Increasing your physical abilities and learning to jump higher can enhance all your movements and impact your athletic and functional skills. For example, it can affect your physical performance in sports like volleyball, track running, and basketball. It can also help you gain balance, power, and agility, things most athletes look for in their customized exercises. There are also many exercises you can follow to adjust and improve your vertical jump. If increasing the height of your jump is your goal for this month, you’re in the right place. In this short guide, we give you 6 fitness tips on how to jump higher and target the muscles responsible for that goal. Keep reading for instructions.
Release Your Leg Knots
Muscle knots are described as trigger points distributed all across your body, and they curb the length of your muscle tissue causing your muscles to become weakened. You can use a foam roller to relieve your leg spasms and the muscles knots by moving the roller slowly on your legs and focusing on tender spots until the knots are released. Start by rolling the foam roller under your calf for 30 seconds while resting the other foot on the ground or crossing it over the leg you’re massaging to increase the pressure on the targeted calf. You can also try many other exercises with the roller to target specific areas where leg knots are known to be found.
Do More Jumping Jacks
A very good plyometric exercise that can help you increase your vertical jumping height is jumping jacks. This exercise builds lower body strength and helps in elevating your heart rate while your body practices an activity that takes it out of its regular plane of movement. Jumping jacks are great for enhancing your physical skills and performance in sports and activities that involve rapid movement in different directions. To do a jumping jack, stand with your feet a hip-width distance apart, and your arms next to you, then jump vertically while spreading your feet apart and raising your arms above your shoulder level, and land with your legs apart. Jump back again to the starting point and position then repeat for 10 to 20 reps.
Death jumps are an exercise performed by standing on a box, stepping off to touch the ground, then jumping high as soon as you touch the ground. It tackles the muscles of the lower body and improves the body’s reaction time, letting it develop the skills needed to activate the lower limb muscles when jumping in the air. To follow these exercises, stand on a box that is at least 6 inches off the ground. Step off the box and as soon as you touch the floor, do your highest jump while raising your arms above shoulder level like in jumping jacks. Try to land softly before recovering shortly and repeating the same exercises until you reach 4 reps.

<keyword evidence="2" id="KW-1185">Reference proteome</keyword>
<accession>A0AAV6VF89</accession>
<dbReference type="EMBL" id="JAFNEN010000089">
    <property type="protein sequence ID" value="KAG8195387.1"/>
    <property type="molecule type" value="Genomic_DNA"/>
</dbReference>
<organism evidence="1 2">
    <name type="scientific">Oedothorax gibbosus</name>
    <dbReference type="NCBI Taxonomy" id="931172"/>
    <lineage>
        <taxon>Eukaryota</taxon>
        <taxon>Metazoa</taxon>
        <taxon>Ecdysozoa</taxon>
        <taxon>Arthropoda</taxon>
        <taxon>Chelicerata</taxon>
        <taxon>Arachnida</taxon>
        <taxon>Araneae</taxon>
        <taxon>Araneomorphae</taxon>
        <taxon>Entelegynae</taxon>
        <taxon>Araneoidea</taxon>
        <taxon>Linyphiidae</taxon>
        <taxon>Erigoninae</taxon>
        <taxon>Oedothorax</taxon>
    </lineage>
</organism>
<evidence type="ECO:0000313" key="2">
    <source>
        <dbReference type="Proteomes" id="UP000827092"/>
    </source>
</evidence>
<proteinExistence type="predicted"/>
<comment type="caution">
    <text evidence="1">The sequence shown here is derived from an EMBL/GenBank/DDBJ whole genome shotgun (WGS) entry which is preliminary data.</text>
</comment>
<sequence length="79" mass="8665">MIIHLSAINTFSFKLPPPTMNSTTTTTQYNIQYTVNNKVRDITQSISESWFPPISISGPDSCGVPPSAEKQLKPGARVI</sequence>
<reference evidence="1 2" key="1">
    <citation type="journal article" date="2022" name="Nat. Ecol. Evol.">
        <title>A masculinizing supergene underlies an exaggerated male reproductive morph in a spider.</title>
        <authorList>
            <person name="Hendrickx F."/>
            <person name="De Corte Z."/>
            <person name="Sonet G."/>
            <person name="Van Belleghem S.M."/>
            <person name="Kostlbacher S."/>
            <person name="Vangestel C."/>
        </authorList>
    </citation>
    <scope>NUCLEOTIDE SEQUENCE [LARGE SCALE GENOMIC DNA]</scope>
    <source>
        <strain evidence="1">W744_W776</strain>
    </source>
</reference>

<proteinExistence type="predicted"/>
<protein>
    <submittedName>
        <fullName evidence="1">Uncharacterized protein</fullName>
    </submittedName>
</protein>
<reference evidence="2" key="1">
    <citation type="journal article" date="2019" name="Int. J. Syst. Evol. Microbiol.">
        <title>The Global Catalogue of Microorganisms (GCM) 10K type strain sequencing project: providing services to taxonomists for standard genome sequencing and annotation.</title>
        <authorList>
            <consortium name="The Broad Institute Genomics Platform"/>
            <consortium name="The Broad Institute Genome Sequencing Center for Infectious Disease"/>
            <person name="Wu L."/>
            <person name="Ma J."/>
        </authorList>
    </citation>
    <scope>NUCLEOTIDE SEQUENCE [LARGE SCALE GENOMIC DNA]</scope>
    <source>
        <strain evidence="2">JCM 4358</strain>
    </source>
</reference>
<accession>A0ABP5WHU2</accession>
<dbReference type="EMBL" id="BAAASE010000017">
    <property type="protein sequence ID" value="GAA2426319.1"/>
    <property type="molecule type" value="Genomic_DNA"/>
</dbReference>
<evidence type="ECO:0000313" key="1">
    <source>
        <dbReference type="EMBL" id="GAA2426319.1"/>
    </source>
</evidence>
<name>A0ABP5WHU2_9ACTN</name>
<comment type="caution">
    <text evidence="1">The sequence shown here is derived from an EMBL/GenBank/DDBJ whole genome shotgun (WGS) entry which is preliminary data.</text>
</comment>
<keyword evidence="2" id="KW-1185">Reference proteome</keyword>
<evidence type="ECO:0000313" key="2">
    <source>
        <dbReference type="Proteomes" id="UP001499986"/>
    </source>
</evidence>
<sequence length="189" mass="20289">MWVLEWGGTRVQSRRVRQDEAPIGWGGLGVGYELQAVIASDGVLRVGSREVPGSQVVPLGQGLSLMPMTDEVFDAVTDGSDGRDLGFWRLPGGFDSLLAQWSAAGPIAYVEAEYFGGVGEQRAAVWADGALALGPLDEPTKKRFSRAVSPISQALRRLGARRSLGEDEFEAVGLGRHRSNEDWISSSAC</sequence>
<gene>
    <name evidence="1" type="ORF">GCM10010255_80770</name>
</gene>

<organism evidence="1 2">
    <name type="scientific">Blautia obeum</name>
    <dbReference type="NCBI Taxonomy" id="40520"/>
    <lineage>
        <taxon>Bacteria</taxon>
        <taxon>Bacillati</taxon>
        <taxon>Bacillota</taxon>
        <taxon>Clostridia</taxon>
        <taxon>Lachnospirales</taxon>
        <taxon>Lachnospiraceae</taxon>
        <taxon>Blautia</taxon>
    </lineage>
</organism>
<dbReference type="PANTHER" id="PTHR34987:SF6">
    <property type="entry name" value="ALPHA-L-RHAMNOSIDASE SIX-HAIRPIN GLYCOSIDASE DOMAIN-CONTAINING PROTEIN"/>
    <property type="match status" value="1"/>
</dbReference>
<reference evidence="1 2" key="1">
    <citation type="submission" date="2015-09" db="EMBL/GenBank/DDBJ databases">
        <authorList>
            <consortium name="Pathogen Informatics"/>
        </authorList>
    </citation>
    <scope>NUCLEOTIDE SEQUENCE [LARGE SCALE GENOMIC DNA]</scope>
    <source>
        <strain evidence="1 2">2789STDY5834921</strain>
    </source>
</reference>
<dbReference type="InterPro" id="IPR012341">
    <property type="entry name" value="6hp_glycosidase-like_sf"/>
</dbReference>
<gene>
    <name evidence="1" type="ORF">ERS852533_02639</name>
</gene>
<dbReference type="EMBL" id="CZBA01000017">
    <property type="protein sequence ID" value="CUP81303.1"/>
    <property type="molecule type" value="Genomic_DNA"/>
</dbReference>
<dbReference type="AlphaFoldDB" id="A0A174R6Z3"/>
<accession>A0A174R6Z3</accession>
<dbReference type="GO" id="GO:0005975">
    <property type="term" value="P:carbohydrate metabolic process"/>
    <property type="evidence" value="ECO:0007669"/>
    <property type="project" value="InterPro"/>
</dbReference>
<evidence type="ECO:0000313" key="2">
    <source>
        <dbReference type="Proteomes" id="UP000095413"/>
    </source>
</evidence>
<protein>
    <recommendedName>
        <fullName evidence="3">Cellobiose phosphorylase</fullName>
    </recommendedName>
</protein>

If you want an exercise that has it all, burpees are the way to go. They build endurance, strength, and increase cardio fitness. They also tackle all the body muscles while releasing a lot of power to help you jump higher. You can easily find many variations to this exercise in order to increase its intensity and gain more benefits. You can incorporate squats, weights, and even push-ups into the same exercise and make it harder for your leg muscles.
Knee-to-feet jumps are performed by coming down to your knees and sitting on your heels, swinging your arms, and explosively jumping up as both legs and feet are brought underneath your hips again. While doing this exercise, you should focus on landing in a squat while slightly raising your arms in front of you. Kneel down again and repeat the exercise for as many as 5 to 10 reps per session to boost your vertical jumps and increase their heights.
Forward Linear Jumps
Forward linear jumps tackle the hips, core, and thigh muscles while training your forward jump abilities as well as your upward jumps abilities. You basically stand with straight legs and arms next to you. While engaging your core and pushing your shoulders back, drop down into a squat position. You can extend your arms while straightening your elbows behind you or above your head. Then jump forward, using the force in your feet, and straighten your legs to cover as much ground distance as you can. Aim to land with bent knees to lower into a squatting position and reduce the impact of your jump. Do more reps as the exercise becomes easier until you master your vertical jumping form.
Increasing the height of your vertical jumps is not easy but is very achievable through the six exercises that we have mentioned above. Athletes practice their vertical jumps to excel in specific activities such as basketball and volleyball. To work on yours, start with this guide until you work your way up to gaining the right form and shape needed for achieving such athletic goals.